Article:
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Puppymill law uncovers hundreds of breeders in Ohio

A new law meant to give the Ohio a way to punish unsafe puppy mills has revealed more than 250 high volume dog breeders and retailers have been operating, likely for years.

Before now, Ohio’s agricultural dog breeding market was largely unregulated.

Gov. John Kasich signed in a state law in 2012 forcing dog breeders who sell at least nine litters every year to register with the state by Jan. 1 and get state kennel safety and health inspections ever year. Dog retailers, the ones who sell dogs to pet stores, are required to register with the state now, but only get inspected if someone complains about their operation.

Ohio Sen. Jim Hughes (R-Columbus) called the state one of the nation’s “worst” for puppy mills when the legislation, which he proposed, passed the senate in 2012.

The new law has yielded a cluster of dog breeders and retailers working in rural, northeastern Ohio that have registered with the state. A significant majority of puppy mill operations now registered are from Holmes County, which identifies as Ohio’s Amish County mecca, according to state records. Nearly 90 dog retailers and 60 dog breeders were registered under the new program.

Only two dog breeders, one of them a dog retailer who sells to stores, have registered out of Butler, Clark, Darke, Greene, Preble, Montgomery or Warren counties, according to state records. The state is also still processing licenses for 55 remaining applicants but none of the outstanding applications appear to be operating in any of those counties, a spokeswoman said. High-volume dog breeders and retailers have been identified in only 13 of Ohio’s 88 counties so far.

Donald Landes, who owns a high-volume dog breeding operation in the village of Eldorado in Preble County said he believes the state law, and new requirements such as state inspections, will help Ohio’s dog breeders take good care of the animals.

“I think it is, it’s a lot more expensive than what we’re use to, we haven’t been use to an inspection,” Landes said. “But I really honestly think it’s a good thing. In the long run, it will help (the industry) do a better job.”
Landes said he’s sold small dog breeds from his farm since 2005. He uses word of mouth and places ads in local newspapers to sells his dogs. He said he’s never sold his pups to a pet store.

“We don’t look at ourselves as a puppy mill,” Landes said. “We thought it would be fun and decided to give it a try. We feel like we’re a dog breeder that’s trying to make a lot of people happy. Every individual we sell to, we know exactly who they are and work directly with them if they have any problems”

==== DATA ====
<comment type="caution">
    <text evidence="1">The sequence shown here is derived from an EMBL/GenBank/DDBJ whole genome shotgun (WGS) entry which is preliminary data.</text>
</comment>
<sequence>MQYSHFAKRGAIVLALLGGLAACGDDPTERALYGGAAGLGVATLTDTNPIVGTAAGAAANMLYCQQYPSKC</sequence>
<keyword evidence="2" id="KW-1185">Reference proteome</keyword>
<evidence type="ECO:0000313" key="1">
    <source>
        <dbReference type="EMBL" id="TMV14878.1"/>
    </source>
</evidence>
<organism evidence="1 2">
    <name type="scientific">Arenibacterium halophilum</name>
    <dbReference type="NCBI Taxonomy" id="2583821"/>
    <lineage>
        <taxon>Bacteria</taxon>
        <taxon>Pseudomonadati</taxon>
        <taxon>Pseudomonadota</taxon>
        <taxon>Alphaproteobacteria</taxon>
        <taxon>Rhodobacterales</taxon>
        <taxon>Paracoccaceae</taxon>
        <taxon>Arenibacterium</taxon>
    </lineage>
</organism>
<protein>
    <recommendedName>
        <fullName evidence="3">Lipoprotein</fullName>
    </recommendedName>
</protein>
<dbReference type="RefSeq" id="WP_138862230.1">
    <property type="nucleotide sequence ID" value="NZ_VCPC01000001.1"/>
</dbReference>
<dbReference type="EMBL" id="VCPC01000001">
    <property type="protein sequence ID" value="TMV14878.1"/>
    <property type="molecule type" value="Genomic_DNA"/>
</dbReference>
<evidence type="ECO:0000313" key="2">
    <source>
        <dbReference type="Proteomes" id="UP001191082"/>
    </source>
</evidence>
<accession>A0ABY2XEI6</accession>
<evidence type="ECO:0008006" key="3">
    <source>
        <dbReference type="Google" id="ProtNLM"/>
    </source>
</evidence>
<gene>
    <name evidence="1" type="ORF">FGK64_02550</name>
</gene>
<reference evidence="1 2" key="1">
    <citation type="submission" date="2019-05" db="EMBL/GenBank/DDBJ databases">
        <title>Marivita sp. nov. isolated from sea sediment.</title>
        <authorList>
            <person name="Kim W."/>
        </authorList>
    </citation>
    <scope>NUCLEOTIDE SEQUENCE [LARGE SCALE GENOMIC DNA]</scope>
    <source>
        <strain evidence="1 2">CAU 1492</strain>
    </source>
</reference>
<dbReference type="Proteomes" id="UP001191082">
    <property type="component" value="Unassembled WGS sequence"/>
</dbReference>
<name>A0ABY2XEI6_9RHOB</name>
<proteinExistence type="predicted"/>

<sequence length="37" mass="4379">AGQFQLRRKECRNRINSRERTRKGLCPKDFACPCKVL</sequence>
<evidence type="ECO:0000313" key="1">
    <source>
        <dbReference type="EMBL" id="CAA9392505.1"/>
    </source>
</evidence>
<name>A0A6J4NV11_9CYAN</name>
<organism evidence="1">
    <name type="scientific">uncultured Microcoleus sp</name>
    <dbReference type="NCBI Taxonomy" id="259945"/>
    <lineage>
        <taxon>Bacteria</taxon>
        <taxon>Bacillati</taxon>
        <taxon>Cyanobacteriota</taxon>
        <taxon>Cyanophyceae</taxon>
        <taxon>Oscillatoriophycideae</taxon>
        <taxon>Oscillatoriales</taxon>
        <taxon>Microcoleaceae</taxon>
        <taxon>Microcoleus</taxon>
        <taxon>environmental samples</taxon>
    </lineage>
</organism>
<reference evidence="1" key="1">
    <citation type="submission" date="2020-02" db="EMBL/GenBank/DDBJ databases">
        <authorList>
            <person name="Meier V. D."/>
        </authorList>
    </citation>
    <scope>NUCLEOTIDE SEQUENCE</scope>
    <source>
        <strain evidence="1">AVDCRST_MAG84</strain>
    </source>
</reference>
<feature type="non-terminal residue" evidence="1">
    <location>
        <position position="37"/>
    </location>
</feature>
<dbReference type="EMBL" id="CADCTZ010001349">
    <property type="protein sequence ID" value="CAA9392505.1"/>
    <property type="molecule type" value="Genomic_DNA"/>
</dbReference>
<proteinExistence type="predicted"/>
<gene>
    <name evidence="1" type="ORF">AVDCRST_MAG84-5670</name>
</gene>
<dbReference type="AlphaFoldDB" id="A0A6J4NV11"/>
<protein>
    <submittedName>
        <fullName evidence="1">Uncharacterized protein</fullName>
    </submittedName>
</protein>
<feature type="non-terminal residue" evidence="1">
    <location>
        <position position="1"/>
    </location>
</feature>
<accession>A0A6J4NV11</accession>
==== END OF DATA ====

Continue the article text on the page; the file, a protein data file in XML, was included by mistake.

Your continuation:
Under the new law, dog breeders who violate the new standards face a $100 fine. Some animal advocates have called the state fines and penalties weak, when the bill first passed in 2012. Officials with the state, however, say the law supports agricultural businesses while keeping pets healthy.

“This law is a very good balance between allowing this outgrowth of agribusiness to be able to stay in business in the state of Ohio and thrive, while at the same time putting some standards in place that provide for the proper care of animals in these facilities,” Melissa Simmerman, the state’s assistant veterinarian, said of the new law.

Dog breeders are also required to show proof of a veterinarian who will provide care for the dogs when they register with the state and pay fees ranging from $150 to $750 for licensing.

The state has budgeted $900,000 this year for the high-volume dog breeding and retailer program, which is run by officials at the Ohio Department of Agriculture. Those costs include start-up costs for the new program and the salaries and benefits for a supervisor and dog breeding inspectors, a spokeswoman with the department said. Right now, the state has three inspectors and will likely hire a fourth soon.

Although only two high-volume breeders have registered with the state in many of Ohio’s southwestern counties, there are bound to be more dog breeders still operating without a license, despite the new law, Mark Kumpf, the Montgomery County Animal Resource Center Director said.

Kumpf said the law requires breeders to self-report themselves to the state and some breeders, including those who might operate in southwest Ohio, could just be skipping out on the new requirement.
“Until (the state) gets a complaint, it’s very difficult to find these people,” Kumpf said. “Is it conceivable that someone has dogs in kennels? Absolutely. If you have 200 acres, it’s very easy to set up a kennel operation that no one will see, hear or smell no matter how close they get to your property line.”

Simmerman, the state’s assistant veterinarian, said she knows there are Ohio dog breeders who haven’t reported their business but state officials are willing to work with anyone who comes forward, even after this year’s Jan. 1 deadline.

“We figured this process would be slow to grow,” Simmerman of the registration requirements. “At this point in time, I’m very content with the number of applications. There’s no doubt in my mind that the number won’t grow and continue to grew as new people enter the business.”

Inspections on the dog breeder operations started at the beginning of February and no major violations have been found yet, Simmerman said late last week.

The state has received 264 applications for dog breeding and retail licenses. Of that, the state is still reviewing the status of 55 applications. None have been denied. Here’s a breakdown, by county, of the dog retailers and breeders approved in each county:

149 - Holmes
18 - Coschocton
10 - Tuscarawas, Wayne
7 - Knox
6 - Richland
2 - Fulton, Darke
1 - Ashland, Ashtabula, Carroll, Licking, Preble

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